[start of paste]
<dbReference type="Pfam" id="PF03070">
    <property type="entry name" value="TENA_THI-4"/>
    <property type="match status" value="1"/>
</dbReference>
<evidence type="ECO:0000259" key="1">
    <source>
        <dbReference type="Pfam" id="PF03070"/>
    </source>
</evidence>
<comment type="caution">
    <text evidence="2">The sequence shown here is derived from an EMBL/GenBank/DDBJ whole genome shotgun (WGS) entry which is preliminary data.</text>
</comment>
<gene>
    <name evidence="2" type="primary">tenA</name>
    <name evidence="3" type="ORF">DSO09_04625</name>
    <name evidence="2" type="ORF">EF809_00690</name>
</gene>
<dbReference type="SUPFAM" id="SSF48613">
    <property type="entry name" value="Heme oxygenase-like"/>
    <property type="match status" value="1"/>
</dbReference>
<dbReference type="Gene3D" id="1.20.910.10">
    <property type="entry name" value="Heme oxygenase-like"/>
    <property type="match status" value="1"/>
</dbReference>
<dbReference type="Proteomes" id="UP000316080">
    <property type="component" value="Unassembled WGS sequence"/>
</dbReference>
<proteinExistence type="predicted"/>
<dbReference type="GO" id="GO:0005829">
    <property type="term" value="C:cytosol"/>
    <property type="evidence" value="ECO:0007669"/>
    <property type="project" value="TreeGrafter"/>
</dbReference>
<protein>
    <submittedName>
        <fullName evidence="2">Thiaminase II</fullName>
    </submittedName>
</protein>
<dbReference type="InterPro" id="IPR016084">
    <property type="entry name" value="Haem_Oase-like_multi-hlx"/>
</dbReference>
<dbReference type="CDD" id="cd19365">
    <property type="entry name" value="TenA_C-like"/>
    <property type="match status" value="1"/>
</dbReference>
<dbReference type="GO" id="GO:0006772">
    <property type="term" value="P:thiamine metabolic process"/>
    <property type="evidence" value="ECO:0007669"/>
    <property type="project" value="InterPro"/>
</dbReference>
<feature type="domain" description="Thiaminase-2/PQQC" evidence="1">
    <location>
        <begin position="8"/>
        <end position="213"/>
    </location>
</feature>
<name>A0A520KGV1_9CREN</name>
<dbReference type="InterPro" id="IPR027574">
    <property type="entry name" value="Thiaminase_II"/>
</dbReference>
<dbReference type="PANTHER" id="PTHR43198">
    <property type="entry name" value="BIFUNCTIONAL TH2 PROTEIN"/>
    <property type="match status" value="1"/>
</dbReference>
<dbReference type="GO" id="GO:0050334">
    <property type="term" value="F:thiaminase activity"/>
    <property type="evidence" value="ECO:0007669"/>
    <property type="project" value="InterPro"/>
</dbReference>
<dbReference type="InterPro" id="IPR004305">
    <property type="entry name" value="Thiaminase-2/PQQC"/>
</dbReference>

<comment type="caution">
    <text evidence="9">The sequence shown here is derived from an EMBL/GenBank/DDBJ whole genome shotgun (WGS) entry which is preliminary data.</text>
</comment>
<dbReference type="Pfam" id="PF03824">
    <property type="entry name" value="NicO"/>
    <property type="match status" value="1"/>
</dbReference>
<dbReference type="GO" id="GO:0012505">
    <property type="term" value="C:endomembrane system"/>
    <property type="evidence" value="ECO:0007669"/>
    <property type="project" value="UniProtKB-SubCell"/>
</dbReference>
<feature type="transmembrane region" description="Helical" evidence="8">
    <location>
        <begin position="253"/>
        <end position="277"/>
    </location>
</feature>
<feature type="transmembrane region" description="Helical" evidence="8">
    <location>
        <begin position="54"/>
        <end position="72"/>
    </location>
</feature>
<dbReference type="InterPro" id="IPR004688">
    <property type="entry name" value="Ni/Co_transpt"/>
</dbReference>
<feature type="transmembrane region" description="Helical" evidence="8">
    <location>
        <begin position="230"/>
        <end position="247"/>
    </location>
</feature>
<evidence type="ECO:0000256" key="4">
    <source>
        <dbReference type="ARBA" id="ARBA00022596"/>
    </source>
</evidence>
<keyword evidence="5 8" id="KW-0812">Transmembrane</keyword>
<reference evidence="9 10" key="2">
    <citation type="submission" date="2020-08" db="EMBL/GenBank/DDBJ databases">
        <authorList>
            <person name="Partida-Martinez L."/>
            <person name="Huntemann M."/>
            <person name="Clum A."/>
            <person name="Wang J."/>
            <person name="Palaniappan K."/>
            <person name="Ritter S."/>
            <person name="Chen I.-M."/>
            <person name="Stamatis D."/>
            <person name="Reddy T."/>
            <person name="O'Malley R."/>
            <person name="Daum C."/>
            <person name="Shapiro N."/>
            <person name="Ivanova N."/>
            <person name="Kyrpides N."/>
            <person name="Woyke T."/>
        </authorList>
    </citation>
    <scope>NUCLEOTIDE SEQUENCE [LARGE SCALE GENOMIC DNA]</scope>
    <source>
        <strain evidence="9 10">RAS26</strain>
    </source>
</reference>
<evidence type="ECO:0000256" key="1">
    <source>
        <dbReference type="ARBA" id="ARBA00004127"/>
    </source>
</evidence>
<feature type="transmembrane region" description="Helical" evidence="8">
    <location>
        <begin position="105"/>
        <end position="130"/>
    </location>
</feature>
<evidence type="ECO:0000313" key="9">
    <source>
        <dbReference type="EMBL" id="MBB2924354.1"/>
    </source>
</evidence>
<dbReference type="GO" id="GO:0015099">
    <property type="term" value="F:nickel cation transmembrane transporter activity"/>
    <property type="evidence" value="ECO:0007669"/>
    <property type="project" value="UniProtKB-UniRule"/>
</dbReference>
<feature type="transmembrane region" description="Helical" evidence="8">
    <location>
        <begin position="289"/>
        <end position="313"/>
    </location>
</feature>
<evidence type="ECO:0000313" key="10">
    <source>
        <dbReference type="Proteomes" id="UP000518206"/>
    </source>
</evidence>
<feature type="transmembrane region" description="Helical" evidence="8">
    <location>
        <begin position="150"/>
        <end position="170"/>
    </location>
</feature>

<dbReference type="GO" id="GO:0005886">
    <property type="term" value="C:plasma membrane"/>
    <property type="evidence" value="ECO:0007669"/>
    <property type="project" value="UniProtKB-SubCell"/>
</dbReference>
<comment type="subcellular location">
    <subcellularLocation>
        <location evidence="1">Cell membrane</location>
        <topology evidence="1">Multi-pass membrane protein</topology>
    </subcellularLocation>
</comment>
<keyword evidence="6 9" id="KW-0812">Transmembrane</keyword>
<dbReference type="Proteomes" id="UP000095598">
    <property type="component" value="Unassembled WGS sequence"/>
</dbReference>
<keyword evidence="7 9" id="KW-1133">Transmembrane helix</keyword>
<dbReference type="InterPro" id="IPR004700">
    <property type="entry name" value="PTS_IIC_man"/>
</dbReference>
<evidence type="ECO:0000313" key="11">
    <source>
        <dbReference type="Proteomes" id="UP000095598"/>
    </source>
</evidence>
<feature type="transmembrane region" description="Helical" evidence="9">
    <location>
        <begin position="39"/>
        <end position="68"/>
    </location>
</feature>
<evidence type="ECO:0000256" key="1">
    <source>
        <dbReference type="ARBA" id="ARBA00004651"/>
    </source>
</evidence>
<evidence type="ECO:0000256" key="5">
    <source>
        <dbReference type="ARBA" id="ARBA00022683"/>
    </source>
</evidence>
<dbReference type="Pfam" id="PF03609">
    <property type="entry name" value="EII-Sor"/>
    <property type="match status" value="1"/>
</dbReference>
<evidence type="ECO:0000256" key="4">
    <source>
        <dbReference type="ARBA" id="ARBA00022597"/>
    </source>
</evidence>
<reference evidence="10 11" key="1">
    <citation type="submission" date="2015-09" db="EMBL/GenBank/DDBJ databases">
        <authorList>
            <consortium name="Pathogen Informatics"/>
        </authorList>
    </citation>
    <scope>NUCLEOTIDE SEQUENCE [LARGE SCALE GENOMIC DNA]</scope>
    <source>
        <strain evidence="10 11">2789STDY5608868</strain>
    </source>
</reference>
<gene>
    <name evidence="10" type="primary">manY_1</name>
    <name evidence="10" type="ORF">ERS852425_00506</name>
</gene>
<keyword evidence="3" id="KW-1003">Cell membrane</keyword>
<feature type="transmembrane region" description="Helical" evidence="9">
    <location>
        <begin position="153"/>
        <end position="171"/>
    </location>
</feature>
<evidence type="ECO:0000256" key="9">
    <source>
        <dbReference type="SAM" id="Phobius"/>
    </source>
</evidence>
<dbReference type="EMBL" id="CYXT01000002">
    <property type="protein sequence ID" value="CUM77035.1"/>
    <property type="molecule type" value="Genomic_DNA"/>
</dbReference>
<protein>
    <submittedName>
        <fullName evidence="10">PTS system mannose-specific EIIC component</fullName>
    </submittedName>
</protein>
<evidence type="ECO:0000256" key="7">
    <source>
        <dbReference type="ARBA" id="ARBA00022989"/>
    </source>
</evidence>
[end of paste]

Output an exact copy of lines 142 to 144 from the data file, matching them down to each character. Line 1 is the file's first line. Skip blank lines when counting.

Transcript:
</evidence>
<feature type="transmembrane region" description="Helical" evidence="8">
    <location>